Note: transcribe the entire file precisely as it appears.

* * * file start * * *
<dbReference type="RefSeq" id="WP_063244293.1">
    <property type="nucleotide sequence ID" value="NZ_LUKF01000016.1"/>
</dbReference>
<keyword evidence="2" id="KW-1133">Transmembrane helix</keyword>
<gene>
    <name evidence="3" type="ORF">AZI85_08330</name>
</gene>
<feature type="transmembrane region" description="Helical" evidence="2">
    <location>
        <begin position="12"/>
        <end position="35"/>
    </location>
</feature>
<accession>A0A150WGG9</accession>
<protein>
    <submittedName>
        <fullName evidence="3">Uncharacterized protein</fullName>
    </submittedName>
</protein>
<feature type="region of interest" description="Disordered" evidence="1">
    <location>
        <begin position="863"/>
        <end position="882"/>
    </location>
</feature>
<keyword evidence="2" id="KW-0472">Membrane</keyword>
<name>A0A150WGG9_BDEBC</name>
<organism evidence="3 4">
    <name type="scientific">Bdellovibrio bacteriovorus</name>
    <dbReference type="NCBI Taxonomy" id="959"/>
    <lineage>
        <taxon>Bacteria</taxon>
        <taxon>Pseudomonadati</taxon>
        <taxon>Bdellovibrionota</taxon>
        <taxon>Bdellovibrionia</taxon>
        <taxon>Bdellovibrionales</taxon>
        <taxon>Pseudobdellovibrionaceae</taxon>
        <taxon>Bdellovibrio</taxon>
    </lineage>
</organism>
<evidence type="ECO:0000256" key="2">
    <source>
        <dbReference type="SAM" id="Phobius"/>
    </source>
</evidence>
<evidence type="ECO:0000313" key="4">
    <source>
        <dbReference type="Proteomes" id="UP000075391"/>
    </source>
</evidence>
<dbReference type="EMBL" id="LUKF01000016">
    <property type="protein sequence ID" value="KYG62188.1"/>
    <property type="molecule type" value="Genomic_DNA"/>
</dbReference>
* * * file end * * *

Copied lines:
<dbReference type="RefSeq" id="WP_063244293.1">
    <property type="nucleotide sequence ID" value="NZ_LUKF01000016.1"/>
</dbReference>
<keyword evidence="2" id="KW-1133">Transmembrane helix</keyword>
<gene>
    <name evidence="3" type="ORF">AZI85_08330</name>
</gene>
<feature type="transmembrane region" description="Helical" evidence="2">
    <location>
        <begin position="12"/>
        <end position="35"/>
    </location>
</feature>
<accession>A0A150WGG9</accession>
<protein>
    <submittedName>
        <fullName evidence="3">Uncharacterized protein</fullName>
    </submittedName>
</protein>
<feature type="region of interest" description="Disordered" evidence="1">
    <location>
        <begin position="863"/>
        <end position="882"/>
    </location>
</feature>
<keyword evidence="2" id="KW-0472">Membrane</keyword>
<name>A0A150WGG9_BDEBC</name>
<organism evidence="3 4">
    <name type="scientific">Bdellovibrio bacteriovorus</name>
    <dbReference type="NCBI Taxonomy" id="959"/>
    <lineage>
        <taxon>Bacteria</taxon>
        <taxon>Pseudomonadati</taxon>
        <taxon>Bdellovibrionota</taxon>
        <taxon>Bdellovibrionia</taxon>
        <taxon>Bdellovibrionales</taxon>
        <taxon>Pseudobdellovibrionaceae</taxon>
        <taxon>Bdellovibrio</taxon>
    </lineage>
</organism>
<evidence type="ECO:0000256" key="2">
    <source>
        <dbReference type="SAM" id="Phobius"/>
    </source>
</evidence>
<evidence type="ECO:0000313" key="4">
    <source>
        <dbReference type="Proteomes" id="UP000075391"/>
    </source>
</evidence>
<dbReference type="EMBL" id="LUKF01000016">
    <property type="protein sequence ID" value="KYG62188.1"/>
    <property type="molecule type" value="Genomic_DNA"/>
</dbReference>